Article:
Often the working class is told that the responsibility is on them to save the planet. Of course, those of us who can make changes should. But it is difficult to make environmentally conscious decisions when people are trying to find a way to survive under capitalism. The burden should not be on the working class in the first place. Though of course we all contribute somewhat to what we put into the environment, it’s the companies producing the highest percentage of carbon emissions, the corporations polluting the Earth with their constant oil spills, pipeline leaks, and deforestation, and the top 1%  in their private jets, rockets, and yachts, who are overwhelmingly responsible.

It is easy to ask people to make the healthy decision to reject unsustainable industries like the fast fashion industry, or to make changes on how and what they drive. But placing this responsibility on individuals won’t tackle the overproduction that is intrinsic to capitalism. It is hard to reject industries like fast fashion when you’re forced to partake in it, like the sweatshop workers both in the UK and abroad who are forced to work for as little as (and even less than) £3.50 an hour. Moreover, whilst the use of electric cars and public transport is encouraged, it is hard to expect all working people to instantly forgo their fossil-fuel emitting cars that many rely on because of how urban areas are constructed and because public transport has continuously privatised and underfunded.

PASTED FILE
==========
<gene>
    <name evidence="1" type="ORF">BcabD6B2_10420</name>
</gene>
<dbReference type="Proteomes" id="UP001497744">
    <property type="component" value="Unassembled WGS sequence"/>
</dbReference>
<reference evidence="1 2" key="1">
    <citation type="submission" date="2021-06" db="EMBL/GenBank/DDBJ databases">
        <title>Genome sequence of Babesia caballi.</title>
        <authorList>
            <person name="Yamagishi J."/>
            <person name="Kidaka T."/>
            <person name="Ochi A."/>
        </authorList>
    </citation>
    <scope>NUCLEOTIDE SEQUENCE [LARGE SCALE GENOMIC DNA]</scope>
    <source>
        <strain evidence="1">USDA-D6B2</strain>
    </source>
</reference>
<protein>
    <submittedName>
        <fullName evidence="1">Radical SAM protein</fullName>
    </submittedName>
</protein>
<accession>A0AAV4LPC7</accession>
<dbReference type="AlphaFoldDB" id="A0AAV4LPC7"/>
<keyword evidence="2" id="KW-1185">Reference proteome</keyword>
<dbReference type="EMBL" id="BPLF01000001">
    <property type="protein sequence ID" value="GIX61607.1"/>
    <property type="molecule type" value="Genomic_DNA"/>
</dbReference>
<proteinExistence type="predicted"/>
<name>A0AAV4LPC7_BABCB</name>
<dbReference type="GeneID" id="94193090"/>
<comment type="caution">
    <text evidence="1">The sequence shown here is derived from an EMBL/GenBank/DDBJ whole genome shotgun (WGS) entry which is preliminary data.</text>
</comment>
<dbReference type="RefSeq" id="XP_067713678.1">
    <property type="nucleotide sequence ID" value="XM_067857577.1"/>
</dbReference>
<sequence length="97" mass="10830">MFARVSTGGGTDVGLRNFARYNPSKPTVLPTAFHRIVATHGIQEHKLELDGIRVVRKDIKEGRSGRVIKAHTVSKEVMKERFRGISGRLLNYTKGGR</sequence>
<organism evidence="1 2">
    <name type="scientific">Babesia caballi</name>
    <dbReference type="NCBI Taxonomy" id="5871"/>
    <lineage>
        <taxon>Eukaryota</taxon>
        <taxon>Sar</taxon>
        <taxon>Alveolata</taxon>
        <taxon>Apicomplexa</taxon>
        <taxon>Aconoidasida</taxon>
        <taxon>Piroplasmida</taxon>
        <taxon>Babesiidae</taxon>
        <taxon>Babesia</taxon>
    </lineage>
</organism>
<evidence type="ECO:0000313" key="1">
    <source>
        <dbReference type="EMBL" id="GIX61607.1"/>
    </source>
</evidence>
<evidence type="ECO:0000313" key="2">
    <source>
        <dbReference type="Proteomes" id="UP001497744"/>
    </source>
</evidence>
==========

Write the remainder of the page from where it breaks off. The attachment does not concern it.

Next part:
How can we win change?

Workers in both these sectors are already striking, from garment and textile workers in Bangladesh and Pakistan, to transport drivers here in the UK. This highlights the potential that exists to link up movements such as those against fast fashion with those of the workers in these industries. Any gain for these workers movements will also be a gain for the climate movement.

The student movement also has a critical role to play in these movements. Along with fighting for gains we can make on our campuses and colleges such as cutting ties that universities have with fossil fuel corporations, we can link our student movements with workers movements. This can be done through calling meetings in schools and colleges following the March 25 climate strikes to prepare for another, bigger wave of action in June to coincide with the UN’s Stockholm+50 conference on 2-3 June, including a clear attempt to connect with trade unionists and their campaigns. 

Likewise, trade unionists can play  a part in linking up these struggles by offering material support to students to help build for the protests, and calling public meetings of their own to  reach out to other movements involved in the climate struggle and the struggle against capitalism.

The upcoming global climate strikes on 25 March as well as the protests in June , will be crucial in building a movement which recognises that capitalist leaders will never be able to fully do what it takes to transition to truly sustainable production and green energy. Instead we will need to put forward and fight for our own concrete demands, as a united front, to tackle the climate crisis. What these demands should include should be a priority to discuss in the movement, and should be decided democratically. But as a start it could include demands for free public transport, an end to all new fossil fuel exploration and for immediate divestment from fossil fuel companies in our universities.  

Alongside this, we need to demand systemic change, including nationalising energy and transport services, safe working conditions and liveable wages for all workers, and an end to the destruction of indigenous communities. These will only be won through an international working-class movement, as part of a broader socialist revolution that links the workers movement with the student movement as well as all other movements involved in tackling the climate crisis and capitalism.